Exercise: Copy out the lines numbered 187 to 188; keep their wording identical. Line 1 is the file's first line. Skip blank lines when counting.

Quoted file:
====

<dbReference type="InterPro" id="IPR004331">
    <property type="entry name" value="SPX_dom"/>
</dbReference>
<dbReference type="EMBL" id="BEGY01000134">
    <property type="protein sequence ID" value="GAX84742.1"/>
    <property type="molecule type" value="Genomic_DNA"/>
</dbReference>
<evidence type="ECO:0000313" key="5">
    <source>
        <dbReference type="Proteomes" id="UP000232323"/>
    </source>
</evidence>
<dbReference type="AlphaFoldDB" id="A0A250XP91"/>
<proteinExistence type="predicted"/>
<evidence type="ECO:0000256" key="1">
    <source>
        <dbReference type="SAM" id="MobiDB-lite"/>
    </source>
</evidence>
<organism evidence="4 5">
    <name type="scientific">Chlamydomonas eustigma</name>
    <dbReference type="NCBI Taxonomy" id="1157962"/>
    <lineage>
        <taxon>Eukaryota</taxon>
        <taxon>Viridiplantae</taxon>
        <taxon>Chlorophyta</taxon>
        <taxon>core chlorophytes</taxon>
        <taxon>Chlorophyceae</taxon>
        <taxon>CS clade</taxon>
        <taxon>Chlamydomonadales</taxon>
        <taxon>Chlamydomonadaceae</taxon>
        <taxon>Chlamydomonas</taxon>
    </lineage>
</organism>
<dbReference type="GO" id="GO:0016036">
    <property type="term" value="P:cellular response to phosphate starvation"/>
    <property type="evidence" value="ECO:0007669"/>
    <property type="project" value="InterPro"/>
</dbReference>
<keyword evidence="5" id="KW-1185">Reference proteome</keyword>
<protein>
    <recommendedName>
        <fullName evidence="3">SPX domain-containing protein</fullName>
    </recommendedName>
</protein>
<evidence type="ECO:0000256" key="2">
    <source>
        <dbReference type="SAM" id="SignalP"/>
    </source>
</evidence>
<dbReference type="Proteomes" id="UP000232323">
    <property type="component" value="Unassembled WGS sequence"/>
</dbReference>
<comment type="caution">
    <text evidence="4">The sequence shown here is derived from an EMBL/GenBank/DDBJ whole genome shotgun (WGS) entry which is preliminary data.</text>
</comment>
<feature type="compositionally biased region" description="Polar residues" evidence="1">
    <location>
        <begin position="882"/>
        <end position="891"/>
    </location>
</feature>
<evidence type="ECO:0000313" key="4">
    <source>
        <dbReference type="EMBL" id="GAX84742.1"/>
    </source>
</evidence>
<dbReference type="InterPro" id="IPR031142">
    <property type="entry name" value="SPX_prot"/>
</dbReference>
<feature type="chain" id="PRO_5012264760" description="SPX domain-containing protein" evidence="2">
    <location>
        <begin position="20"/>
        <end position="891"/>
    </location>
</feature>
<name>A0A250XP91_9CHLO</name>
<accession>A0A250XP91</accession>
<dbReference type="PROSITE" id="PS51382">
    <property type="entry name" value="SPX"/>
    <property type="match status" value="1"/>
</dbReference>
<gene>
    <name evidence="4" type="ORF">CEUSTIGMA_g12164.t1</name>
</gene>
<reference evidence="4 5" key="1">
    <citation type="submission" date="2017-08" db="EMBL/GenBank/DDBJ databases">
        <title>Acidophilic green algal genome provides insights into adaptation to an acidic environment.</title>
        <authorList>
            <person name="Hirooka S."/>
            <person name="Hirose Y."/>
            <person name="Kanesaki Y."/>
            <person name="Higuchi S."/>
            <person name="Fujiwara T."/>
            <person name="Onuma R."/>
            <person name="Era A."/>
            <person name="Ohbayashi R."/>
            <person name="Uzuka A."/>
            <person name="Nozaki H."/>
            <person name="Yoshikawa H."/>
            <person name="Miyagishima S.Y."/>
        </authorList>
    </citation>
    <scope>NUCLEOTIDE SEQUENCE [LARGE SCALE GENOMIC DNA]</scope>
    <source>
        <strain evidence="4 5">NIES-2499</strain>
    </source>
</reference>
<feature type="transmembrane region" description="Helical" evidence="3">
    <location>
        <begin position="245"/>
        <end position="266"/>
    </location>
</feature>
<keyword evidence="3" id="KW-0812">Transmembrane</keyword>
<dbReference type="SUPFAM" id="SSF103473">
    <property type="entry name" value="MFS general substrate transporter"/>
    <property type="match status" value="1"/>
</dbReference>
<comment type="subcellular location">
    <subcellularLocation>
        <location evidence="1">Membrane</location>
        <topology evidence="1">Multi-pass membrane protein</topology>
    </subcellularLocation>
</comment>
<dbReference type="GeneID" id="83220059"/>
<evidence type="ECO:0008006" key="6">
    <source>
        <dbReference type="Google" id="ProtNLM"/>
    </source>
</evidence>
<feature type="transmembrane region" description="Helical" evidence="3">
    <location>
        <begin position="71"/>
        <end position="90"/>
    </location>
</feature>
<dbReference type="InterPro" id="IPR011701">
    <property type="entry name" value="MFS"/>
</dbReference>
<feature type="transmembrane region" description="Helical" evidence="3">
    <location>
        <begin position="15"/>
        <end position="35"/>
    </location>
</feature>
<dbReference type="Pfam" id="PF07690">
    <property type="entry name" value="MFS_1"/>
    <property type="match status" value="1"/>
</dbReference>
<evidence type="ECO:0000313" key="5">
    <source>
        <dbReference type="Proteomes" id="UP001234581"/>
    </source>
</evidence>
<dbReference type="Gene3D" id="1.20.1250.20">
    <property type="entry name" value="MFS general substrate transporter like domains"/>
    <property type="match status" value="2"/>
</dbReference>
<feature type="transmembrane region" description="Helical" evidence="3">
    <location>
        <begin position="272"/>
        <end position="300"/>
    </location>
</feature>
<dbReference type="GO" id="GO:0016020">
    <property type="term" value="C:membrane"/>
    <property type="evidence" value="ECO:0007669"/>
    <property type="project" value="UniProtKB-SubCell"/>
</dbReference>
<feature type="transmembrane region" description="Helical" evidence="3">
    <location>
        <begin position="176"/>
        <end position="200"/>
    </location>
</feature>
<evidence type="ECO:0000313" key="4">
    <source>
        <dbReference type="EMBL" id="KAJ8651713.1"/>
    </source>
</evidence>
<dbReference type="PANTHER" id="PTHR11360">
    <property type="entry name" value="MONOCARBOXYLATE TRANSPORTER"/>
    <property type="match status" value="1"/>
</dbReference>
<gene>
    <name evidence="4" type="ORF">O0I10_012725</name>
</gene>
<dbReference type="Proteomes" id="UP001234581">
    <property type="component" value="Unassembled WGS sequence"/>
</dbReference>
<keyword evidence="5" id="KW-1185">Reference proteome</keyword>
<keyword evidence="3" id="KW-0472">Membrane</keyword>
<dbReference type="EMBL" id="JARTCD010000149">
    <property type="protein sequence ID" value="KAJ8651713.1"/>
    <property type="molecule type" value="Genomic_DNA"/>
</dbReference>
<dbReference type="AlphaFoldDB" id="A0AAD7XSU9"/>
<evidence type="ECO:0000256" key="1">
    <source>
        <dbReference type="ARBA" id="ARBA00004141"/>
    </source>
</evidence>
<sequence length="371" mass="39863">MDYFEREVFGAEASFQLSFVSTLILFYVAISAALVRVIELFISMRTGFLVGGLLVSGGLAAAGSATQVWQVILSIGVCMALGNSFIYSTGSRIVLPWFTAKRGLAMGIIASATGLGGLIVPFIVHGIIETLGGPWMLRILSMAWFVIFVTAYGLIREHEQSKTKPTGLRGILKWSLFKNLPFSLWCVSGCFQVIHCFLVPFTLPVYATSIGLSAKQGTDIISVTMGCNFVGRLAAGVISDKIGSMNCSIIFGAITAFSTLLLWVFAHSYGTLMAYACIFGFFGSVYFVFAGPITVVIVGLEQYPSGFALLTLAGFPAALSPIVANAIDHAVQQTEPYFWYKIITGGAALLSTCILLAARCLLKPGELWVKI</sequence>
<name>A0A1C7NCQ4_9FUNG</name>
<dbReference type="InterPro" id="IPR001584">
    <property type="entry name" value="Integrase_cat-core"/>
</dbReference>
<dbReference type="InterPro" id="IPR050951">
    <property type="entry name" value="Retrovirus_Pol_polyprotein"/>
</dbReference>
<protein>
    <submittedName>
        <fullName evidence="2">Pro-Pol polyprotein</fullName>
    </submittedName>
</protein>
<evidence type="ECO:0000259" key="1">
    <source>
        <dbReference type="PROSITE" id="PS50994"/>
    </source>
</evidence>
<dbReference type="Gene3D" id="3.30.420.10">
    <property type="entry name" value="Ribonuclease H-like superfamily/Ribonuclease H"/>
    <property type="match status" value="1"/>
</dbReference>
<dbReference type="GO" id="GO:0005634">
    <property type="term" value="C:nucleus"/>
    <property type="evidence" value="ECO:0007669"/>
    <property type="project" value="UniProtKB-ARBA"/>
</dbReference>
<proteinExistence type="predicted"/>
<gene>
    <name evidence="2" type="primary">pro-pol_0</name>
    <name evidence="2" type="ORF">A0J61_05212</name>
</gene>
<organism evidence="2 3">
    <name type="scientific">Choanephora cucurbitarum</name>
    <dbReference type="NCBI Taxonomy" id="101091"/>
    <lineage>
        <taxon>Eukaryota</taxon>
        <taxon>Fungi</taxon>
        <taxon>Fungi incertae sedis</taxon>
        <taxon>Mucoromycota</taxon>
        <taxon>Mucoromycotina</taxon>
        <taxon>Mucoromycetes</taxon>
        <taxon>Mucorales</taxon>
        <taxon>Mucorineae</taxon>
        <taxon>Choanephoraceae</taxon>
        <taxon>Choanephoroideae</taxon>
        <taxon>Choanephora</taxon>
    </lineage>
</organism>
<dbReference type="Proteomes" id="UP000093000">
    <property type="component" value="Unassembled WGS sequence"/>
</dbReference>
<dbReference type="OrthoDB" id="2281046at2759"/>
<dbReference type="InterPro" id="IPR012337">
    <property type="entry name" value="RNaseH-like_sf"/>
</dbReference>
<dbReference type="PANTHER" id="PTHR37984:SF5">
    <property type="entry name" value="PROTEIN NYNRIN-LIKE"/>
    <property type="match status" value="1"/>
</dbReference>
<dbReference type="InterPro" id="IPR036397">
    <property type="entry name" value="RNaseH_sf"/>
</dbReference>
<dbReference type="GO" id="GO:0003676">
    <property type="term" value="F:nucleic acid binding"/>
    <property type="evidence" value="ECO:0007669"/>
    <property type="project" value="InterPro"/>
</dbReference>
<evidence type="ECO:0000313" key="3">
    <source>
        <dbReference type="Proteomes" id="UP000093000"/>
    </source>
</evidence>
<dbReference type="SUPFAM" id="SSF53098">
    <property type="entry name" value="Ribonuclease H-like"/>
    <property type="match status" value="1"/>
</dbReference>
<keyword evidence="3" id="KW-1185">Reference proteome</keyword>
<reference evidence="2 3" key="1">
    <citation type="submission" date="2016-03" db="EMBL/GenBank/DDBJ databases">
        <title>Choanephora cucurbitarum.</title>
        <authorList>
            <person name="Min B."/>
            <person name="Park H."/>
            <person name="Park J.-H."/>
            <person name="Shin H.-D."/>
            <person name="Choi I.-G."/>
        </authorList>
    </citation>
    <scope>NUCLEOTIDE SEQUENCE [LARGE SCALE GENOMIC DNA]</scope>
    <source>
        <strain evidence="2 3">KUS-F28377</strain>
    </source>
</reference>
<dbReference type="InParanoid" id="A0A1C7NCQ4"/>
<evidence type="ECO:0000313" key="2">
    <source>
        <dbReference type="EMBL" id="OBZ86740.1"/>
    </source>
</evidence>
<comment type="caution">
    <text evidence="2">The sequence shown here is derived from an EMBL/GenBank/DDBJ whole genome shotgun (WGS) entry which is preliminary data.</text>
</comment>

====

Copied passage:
    <name evidence="4" type="ORF">O0I10_012725</name>
</gene>